#BrandShareTheMic opens up new ways for brands to collaborate with young Black creators

James Hogwood, Creative Director at Livity & Co-Founder of Brand Share the Mic on why the creative industry needs more initiatives to increase the meaningful inclusion of Black talent.

James Hogwood, Livity

Creative Partner


It’s some nine months since the protests that began in the wake of the brutal murder of George Floyd in Minneapolis last year. That event, not to mention the awful killings of Breonna Taylor, Ahmaud Arbery, Nina Pop and Tony McDade catalysed the Black Lives Matter uprising in the US and then across the world.

These tragedies were a stark reminder that those who wanted to stand in allyship needed to do more and do better. More consistently. More loudly. 

But after a brief global, cultural moment when it felt like old systems and old power structures were being dismantled, the desire to take real action seemed to ebb away.

Parochially, the marketing and advertising industries seemed especially guilty of not doing enough. Sure, some carefully crafted statements were made. But not much change was on the horizon. IPA data in 2020 showed marginal gains at best in terms of Black and wider POC representation in the staffing of agencies. Meanwhile, the whitewashed nature of many brands’ Instagrams was made more visible by a first flicker of posts that featured Black models. More subtly, others may have built off the commodified representation of Black culture, but never given meaningful support or platforms for Black creators or their communities.

It’s always about the brand co-signing their voice, rather than setting a prescriptive brief.

James Hogwood


#BrandShareTheMic was Livity’s response to that situation. It was one of our solutions to the problem that the marketing and advertising industries are clearly not doing enough, at anything like the speed they should be going, to increase the meaningful inclusion of Black talent. 

Directly inspired, and endorsed, by Luvvie Ajayi Jones’s #ShareTheMicNow initiative in the US, the concept is simple enough. We match emerging young Black creators with brands who are prepared to hand over their social platform for a day-long takeover, during which the talent is free to tell their story and share their perspectives. Our process, drawing talent from Livity’s youth network, ensures the creator’s passions always match up to the category, so there’s always a clear brand fit. And of course, there’s a discussion and a plan for the day. But ultimately, it’s always about the brand co-signing their voice, rather than setting a prescriptive brief.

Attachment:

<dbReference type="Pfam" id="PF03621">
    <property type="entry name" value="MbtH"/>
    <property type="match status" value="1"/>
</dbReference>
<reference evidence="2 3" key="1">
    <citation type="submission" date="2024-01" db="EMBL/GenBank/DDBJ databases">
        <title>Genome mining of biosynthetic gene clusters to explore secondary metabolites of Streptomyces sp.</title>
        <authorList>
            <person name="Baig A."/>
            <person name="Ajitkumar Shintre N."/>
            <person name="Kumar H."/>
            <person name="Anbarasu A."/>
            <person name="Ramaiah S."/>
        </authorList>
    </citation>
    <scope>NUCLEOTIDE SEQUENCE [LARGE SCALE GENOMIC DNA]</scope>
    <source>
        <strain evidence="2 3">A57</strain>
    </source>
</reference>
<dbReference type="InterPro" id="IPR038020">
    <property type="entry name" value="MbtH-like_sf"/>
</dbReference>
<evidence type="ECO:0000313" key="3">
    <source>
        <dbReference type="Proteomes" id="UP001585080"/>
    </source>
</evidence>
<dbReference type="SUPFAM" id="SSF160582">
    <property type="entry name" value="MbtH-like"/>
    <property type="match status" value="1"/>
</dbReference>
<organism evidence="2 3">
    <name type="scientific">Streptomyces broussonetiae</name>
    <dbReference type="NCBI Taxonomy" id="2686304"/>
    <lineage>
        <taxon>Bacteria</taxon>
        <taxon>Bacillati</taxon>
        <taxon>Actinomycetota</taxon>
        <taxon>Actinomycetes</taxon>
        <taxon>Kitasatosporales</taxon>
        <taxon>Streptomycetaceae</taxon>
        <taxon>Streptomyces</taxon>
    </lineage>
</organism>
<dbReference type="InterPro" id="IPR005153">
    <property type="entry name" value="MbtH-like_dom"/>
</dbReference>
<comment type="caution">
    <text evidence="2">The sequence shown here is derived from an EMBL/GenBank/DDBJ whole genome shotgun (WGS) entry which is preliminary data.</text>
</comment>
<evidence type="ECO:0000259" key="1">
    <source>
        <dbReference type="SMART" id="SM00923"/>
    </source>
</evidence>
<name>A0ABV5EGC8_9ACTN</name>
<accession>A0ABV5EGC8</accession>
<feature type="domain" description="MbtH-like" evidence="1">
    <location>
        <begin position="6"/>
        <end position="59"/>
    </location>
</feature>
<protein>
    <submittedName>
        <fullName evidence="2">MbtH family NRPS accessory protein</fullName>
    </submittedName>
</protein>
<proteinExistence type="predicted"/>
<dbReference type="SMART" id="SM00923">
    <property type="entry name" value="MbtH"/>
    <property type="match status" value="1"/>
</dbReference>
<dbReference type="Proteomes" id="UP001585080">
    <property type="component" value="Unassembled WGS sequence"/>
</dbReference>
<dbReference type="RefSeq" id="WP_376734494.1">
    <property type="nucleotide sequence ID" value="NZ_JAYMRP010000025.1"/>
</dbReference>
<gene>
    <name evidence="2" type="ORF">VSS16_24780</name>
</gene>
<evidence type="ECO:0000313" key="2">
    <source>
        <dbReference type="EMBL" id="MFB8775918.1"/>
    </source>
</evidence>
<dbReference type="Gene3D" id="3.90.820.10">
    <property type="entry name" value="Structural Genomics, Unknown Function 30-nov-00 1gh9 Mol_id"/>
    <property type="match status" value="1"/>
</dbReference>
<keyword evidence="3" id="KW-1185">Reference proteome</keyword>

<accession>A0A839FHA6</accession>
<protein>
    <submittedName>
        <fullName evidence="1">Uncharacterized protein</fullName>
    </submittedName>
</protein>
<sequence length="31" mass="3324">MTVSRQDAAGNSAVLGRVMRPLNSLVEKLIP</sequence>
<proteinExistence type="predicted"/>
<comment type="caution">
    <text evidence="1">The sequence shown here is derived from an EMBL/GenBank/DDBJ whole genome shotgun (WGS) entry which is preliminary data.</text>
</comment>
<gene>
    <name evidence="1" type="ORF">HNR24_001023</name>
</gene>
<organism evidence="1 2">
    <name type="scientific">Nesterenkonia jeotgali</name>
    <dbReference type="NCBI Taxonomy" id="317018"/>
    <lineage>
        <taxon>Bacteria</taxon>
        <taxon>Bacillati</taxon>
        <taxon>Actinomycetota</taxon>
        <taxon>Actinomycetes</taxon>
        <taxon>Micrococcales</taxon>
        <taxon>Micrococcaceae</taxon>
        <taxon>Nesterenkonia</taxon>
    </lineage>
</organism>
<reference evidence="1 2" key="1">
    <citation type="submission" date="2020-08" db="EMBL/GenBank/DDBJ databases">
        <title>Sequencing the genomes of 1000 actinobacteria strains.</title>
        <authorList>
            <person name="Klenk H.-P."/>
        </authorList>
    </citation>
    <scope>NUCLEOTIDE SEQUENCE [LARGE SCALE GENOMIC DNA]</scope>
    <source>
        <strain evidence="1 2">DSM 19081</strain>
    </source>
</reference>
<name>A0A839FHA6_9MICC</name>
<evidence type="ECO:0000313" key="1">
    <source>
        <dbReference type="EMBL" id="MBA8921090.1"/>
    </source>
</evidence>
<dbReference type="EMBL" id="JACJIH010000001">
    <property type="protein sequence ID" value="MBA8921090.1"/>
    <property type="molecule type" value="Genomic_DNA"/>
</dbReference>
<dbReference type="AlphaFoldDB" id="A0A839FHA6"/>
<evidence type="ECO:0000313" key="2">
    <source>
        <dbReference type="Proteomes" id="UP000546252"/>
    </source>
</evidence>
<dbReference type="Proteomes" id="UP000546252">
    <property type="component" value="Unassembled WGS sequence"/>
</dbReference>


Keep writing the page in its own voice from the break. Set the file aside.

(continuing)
#BrandShareTheMic doesn’t solve the problem of elevating Black talent within the brands’ businesses themselves. But what it does achieve is a regular, ongoing platform that helps to centre Black identities and Black experiences in front of the camera. It creates opportunities for those Black creators, and it serves the Black consumers in those brands’ communities in a way they don’t often get served. 

And in doing so, #BrandShareTheMic plays its own small part in helping to maintain the momentum towards a more equitable future in marketing and advertising. On its own, it’s not the deepest or most profound change and we wouldn’t pretend that it is. But it is highly visible, still meaningful, and can act as a springboard for other change. Livity also has other programmes to do the deeper, more ongoing work to help brands and the creative industries build a more inclusive talent pipeline.

Reflect the voices in the output 

With three coalitions under our belt so far, we’ve now matched 41 young Black creators with brands in all kinds of categories, from tech giants to skincare to food to womxn’s health to music labels and beyond. Together, we’ve reached more than five million people, and achieved 210,000 engagements on our content in the process. We’re deeply proud of all the creators, a number of whom have created work that outperformed that of the brand’s own social team. It speaks not only to their talent, but also to the audience’s need to see these creatives, their voices and their ideas reflected in the brands’ output.

As Kevine, who took part in the first coalition, told us: “Black representation speaks volumes. It says, ‘There’s space for you, your talent, your mind, your personhood is welcomed here, and valued here.’”

Together we’ve created a significant platform for Black voices to take the mic and revealed the huge potential for brands to be working more closely with Black talent. But whatever positive dent we’ve made in the problem so far, the opportunity to do more is still so much greater.

Join the coalition

We want to create momentum, not just a moment in time. So, we’re in the planning phase of #BrandShareTheMic 2021, and we’re looking for new brands in every category to come on board for our coalitions taking place in March, June, August and October. We’re thinking about ways to scale our impact, reach even bigger audiences and create more meaningful opportunities for Black creators. 

The brands who take part come together because they understand that their platforms hold power to effect change. So, if you work for, or know of, a brand that could partner with us, we’d love to hear from you. Just email:

Guest Author

James Hogwood, Livity

Creative Partner,


James Hogwood is the Creative Partner at Livity, and one of three Co-Founders of Brand Share The Mic along with business partner, Rani Patel Williams and strategy partner, Alan Bryant. Before joining Livity, James was a Creative Director at Tribal Worldwide London and AKQA.

Related Tags

Inclusion Creativity